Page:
5 Unique Ways to Ace Your E-Commerce SEO Strategy

July 10, 2019

With the rise of multichannel buying behavior, the dominance of marketplaces, and the increasing competition for product placements on Google, driving revenue through SEO is more crucial for e-commerce websites than ever before.  

The title of this blog may suggest that we’ll teach you five fancy new ways to boost your e-commerce website traffic, but that won’t be the case.

The best “tricks” you can use are fundamental technical industry standards, which are even more important for e-commerce sites than most other types. 

SEO professionals everywhere, including many online retailers, mistakenly use the mantra “website build first, SEO second.”

This system of prioritization results in a website that favors a slick design over a solid technical SEO foundation.  

Best practices of great design, user experience (UX), and conversion rate optimization (CRO) are essential to apply in order to achieve higher e-commerce conversion rates.

Conversely, neglecting basic SEO principles negatively impacts website performance in the long term. 

Even if you’re already using keywords correctly and following the rules for meta titles and descriptions on your site, using these often-underrated strategies will boost your e-commerce SEO to the next level. 

Create a Flat Site Structure to Enhance SEO

Search engines use a site’s structure to better understand site content and the relationships between pages on the site. 

The two most common types of website structures are “deep” and “flat.”

Flat site structures let users easily find and navigate key pages in just a few clicks. Web crawlers can derive more context from flat sites, which significantly improves rankings. 

On the other hand, deep sites create a long path that a user or search engine must go through to access certain content.

Deep structures not only adversely impact UX, but also take longer for search engines to find content on your site which impedes ranking potential.

PageRank distribution along a simple site architecture

Source

Start flattening your site structure by logically breaking down web pages. Sort your products into core categories, then work your way down into subcategories from there. 

Ideally, it should take users no more than three clicks to access any page on your website.

graph of home page, subcategory pages, and products.png

 

For further reading on creating an optimal site structure, BuiltVisible wrote this highly recommended in-depth guide to solving site architecture issues.

Using this methodology, businesses can more easily understand the value of investing in site structure. 

Use Your SEO Strategy to Increase Internal Linking 

E-commerce sites tend to have a lot of pages. Without strategic internal linking, users and search engines will alike have difficulty navigating your site. Internal links are essential for SEO.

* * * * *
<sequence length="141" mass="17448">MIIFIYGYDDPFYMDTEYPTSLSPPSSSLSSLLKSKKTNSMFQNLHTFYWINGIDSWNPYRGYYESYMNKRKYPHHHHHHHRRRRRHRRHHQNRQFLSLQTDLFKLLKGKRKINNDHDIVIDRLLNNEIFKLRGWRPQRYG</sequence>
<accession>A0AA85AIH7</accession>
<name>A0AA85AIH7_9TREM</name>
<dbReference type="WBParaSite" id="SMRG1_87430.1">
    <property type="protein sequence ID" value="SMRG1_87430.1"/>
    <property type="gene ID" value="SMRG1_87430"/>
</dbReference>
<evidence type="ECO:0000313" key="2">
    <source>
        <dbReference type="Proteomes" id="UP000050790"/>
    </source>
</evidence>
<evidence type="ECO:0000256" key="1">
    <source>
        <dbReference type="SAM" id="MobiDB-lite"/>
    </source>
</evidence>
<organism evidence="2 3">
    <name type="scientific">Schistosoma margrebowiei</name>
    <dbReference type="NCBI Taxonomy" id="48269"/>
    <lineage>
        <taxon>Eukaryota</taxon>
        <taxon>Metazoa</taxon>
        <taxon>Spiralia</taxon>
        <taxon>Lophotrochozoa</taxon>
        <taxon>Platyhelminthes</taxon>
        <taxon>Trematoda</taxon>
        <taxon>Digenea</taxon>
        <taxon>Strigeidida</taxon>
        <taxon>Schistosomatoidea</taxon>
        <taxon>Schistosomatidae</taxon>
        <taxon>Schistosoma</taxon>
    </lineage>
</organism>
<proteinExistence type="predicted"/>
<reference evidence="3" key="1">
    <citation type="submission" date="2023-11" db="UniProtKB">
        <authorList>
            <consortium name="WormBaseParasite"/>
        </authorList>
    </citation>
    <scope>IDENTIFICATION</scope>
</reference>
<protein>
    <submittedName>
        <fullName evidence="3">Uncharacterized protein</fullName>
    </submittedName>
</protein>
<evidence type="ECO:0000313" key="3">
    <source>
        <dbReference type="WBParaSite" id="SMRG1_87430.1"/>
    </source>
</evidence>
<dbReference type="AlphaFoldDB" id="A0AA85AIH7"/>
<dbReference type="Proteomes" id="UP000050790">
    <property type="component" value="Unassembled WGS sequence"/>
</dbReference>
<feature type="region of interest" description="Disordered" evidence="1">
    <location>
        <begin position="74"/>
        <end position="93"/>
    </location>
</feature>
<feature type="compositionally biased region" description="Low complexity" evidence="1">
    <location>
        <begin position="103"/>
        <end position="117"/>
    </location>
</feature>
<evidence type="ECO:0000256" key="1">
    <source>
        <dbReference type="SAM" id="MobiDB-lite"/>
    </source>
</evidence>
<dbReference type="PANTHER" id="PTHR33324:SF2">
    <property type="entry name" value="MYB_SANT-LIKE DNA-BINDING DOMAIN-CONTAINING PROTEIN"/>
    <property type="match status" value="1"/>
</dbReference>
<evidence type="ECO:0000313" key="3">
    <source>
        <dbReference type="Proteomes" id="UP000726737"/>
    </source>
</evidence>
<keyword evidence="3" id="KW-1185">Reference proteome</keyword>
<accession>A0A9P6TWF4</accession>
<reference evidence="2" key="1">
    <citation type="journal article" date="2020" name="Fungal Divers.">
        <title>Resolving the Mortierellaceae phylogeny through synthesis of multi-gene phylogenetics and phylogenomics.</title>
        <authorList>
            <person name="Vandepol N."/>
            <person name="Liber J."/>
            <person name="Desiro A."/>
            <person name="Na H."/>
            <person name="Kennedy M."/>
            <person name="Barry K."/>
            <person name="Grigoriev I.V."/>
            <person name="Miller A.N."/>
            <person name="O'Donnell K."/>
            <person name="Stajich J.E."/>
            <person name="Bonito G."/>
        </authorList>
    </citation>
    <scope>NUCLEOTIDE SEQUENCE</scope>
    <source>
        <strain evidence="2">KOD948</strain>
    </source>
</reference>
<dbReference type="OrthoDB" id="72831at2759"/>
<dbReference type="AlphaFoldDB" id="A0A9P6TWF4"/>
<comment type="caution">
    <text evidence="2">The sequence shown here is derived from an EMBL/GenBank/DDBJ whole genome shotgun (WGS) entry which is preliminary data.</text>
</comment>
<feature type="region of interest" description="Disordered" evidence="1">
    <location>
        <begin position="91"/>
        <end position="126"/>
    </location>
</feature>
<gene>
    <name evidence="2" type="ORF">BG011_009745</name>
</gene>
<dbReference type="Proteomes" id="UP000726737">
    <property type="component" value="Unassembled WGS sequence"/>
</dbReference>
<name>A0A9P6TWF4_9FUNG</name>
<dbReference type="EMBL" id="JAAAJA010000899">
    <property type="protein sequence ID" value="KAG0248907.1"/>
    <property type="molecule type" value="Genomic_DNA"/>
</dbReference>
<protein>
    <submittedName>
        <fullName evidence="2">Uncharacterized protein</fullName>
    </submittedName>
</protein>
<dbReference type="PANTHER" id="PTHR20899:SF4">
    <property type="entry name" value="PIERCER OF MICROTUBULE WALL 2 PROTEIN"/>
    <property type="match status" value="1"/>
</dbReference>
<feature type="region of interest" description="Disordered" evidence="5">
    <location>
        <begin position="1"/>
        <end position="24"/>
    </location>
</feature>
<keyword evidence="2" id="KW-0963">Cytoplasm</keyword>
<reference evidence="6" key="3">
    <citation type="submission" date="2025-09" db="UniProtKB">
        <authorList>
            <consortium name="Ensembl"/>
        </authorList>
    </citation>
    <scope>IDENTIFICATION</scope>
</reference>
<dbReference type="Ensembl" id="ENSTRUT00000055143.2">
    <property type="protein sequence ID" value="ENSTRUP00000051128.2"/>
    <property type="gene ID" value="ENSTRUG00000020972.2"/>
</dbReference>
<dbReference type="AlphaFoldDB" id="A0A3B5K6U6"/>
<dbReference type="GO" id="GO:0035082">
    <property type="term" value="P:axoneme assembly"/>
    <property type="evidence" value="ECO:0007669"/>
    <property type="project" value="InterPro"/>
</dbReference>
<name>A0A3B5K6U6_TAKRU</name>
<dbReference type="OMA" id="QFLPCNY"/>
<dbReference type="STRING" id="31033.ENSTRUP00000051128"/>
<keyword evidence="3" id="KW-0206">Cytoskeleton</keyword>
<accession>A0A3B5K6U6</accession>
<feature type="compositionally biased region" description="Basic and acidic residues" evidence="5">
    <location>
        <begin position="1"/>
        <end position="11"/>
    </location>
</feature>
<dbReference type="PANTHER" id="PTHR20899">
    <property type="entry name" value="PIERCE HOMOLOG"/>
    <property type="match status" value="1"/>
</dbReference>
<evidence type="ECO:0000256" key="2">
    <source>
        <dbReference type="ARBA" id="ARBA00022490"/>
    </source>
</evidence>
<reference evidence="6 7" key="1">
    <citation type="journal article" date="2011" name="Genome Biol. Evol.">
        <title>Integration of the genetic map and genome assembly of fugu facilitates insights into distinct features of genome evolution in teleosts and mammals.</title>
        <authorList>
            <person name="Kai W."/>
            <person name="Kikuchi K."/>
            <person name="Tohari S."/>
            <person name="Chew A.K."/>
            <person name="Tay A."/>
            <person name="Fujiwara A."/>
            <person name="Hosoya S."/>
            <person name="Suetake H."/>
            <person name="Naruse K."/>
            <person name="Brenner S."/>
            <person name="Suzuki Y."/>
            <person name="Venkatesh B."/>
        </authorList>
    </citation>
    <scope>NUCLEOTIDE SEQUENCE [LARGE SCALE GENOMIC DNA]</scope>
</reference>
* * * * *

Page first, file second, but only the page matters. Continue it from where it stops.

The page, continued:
By helping search engines identify your most important pages and recognize content themes easily and efficiently, internal linking makes web pages rank higher in Google’s index. 

Internal linking allows you to spread link equity, namely ranking power. 

Crafting a strategy for internal linking structure shows search engines how pages relate to one another and demonstrates the value and relevance of your content.

Here are two of the simplest ways to boost internal link value on your website:

Breadcrumbs: Breadcrumbs are “navigational aids that leave a trail where people were active on your site and allow people to retrace their steps from the pages they viewed.” 

Using this method is one of the most effective ways to optimize internal linking on e-commerce sites.

It provides most of your important pages with internal link equity without requiring in-depth development work. 

On its website, Stonechat Jewellers exemplifies how to use breadcrumbs to help users and search engines navigate through its product catalog.

The Stonechat Jewelers homepage with links to product pages and specific sections

Source

Footer links: While footer links may not carry as much weight as links on important pages, they still help to dramatically boost internal linking to key pages. 

The image below offers a great example from Sports Direct of efficient footer link usage:

This image shows popular links that relate to specific queries, companies, and functional pages for things like delivery and payment

Source

Think about it. If your website has 4,000 pages that include a footer with a link, each one those footer pages will receive some internal link value from 4,000 pages.

Use this technique to send a clear signal to Google that those pages are important and relevant for searchers. 

Employ Granular Product Categorization

Product search queries tend to be more specific than B2B search terms, depending on the stage of the buying journey a customer is in. 

It’s harder to rank for broad keywords, so why wouldn’t our product page structure reflect this?

Creating optimized category pages makes it easier for users to find what they need.

Furthermore, this also helps you build a flattened site architecture.